Rick Santorum: Seeking to curb the cultural decline
Unless you’ve been residing on another planet for the last several years, you know the name Rick Santorum. The two-term former U.S. senator from Pennsylvania and 2012 candidate for the Republican nomination for president became a prominent figure in national politics, barely losing the GOP nod to Mitt Romney. He eloquently stated his Christian faith and conservative values during a series of televised debates that dominated the political landscape for several months. Santorum received enough delegate votes at the convention to come in third behind Romney and Ron Paul, despite having officially released his bound delegates to Romney. One can only imagine how much better the Senator would have done if he had spent even half the money that Romney spent in the most expensive campaign thus far.
Santorum is spending a lot of time in the Dallas/Fort Worth area these days, but he’s not looking for votes. As the CEO of Echolight Studies in Flower Mound, Texas, he’s turned much of his attention to producing movies that accentuate the best qualities of the human race, rather than the usual violent, sexually explicit, and mind-numbing obscenity that the Hollywood community spews into our psyche each year.
In late November, his first movie, The Christmas Candle, opened to audiences in about 390 venues, earning roughly $1.6 million in the first couple of weeks, just about equaling the cost of production. If you think that’s a sign of failure, I’d remind you of another film that had similar results but went on to become a classic and a staple of Christmas television around the world. In its initial release, It’s a Wonderful Life didn’t come close to achieving its production cost, even with major stars like James Stewart and Donna Reed.
Just last week, Echolight’s The Redemption of Henry Myers, a western filmed on the same set as the 2007 Russell Crowe hit 3:10 to Yuma, had its World Premier on the Hallmark Movie Channel. During an interview with Senator Santorum at my Flower Mound home, he talked about his new vision.
“For a long time I’ve wanted to get conservatives more interested in the media and movies in order to have an impact on the culture, instead of allowing Hollywood to define our society,” he said. “A local [DFW area] supporter of mine, who is also an investor in Echolight, asked me to join him in this faith-based venture. I began as a board member and was soon raised to CEO.” In order to protect his reputation, Santorum insisted on creative signoff for anything connected with the company.
“We have a movie coming out this fall that we will be distributing, as well as another one, made in Waxahachie, Texas that will be coming out next year. In addition, we’re talking to Hallmark about another launch on their movie channel. After that, we have a film coming up that we hope to start production here in the next two to three months.”
The company recently acquired the rights to a story about a girl from Austin, Texas who was the first non-Russian to dance for the Russian Ballet. The movie will have a larger budget, and most of it will be filmed in the Czech Republic, in Prague. “That’s because the ballet theater in Prague is a replica of the Bolshoi, inside,” Santorum said, adding, “You get the identical Bolshoi setting, plus there are tax benefits connected to filming it there.” The senator said he mainly reads scripts to determine if the stories are good, with interesting characters, and with a faith element to them. “We want to build a brand, so when you see Echolight, you know it’s a movie with a wholesome theme, sort of like the Pixar of faith and family films.”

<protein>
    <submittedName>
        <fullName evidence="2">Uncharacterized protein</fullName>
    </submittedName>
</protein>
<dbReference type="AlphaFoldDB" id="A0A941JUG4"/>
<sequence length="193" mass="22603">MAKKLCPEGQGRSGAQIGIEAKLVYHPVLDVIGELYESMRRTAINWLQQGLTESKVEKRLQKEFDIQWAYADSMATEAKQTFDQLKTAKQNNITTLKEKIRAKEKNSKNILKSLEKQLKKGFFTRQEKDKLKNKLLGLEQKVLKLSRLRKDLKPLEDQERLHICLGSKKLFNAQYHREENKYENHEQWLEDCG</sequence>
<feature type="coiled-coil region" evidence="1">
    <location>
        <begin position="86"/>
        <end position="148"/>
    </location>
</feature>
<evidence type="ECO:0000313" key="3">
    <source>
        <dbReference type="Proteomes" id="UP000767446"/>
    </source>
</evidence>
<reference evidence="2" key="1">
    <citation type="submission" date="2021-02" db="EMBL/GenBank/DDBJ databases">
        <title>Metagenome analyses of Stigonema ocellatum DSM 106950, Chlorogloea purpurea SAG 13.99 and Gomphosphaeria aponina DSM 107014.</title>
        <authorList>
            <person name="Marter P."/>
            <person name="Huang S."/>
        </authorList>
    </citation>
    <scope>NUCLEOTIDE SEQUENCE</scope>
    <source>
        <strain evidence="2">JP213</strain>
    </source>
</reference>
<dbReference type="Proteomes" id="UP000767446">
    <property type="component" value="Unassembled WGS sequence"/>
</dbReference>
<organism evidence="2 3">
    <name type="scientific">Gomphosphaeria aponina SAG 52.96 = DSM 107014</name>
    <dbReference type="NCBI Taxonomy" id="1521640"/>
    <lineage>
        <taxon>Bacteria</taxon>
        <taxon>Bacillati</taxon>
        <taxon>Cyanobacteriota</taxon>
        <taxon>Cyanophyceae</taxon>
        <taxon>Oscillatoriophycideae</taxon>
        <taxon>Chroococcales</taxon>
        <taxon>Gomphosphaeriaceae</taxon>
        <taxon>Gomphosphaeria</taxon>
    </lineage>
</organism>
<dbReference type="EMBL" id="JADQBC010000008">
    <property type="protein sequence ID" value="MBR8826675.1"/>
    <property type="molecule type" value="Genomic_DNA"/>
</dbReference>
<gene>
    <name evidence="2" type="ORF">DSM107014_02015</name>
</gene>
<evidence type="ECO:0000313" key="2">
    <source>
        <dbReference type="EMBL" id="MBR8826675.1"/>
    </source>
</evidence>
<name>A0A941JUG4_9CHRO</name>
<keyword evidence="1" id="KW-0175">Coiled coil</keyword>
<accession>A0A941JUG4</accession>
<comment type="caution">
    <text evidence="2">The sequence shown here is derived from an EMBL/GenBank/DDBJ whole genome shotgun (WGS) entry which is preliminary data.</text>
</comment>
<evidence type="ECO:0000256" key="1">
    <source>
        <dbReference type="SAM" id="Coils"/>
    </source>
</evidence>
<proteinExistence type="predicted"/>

“Not long ago, I read a research group article which found that the number-one cultural impact today comes from the movies, but fifty years ago it was the church. Now, the church is number 16." Along those lines, Santorum has a unique idea. “Suppose we were to release some of our films into churches. There are some mega-churches in Flower Mound and surrounding areas that have those huge screens and great sound systems. If we’re making movies consistent with what the churches are teaching, wouldn’t it be better to have people go to the churches instead of a movie theater? They would pay for a ticket to go to church (other than regular church days); the church could sell popcorn, and viewers could also enjoy the fellowship and the opportunity to talk afterwards.” Santorum believes that the church would become more of a center of culture by marrying films with our religious institutions, thereby raising those numbers cited in the research. Profits would be shared with the participating churches, adding revenue to their ministries.
The movie coming out this fall will be under the name “Echolight Cinemas” and will be the first to go the church route. The formal announcement will be made in a few months (the senator gave me the scoop). “We feel that we can get hundreds, if not thousands of churches to participate in this across the country. We want to put them in the center of the cultural discussion. It would be treated just like a theatrical release, and they would have a month to run the movie as often as they wanted. After that, we would take the film back, and then, in about a month, we’d put it out on DVD.”
At the end of the interview, I was compelled to ask: “Will you run for president again?” Santorum replied that he had recently visited New Hampshire and will be in Iowa for a visit very soon. It sounds like he’s keeping his options open.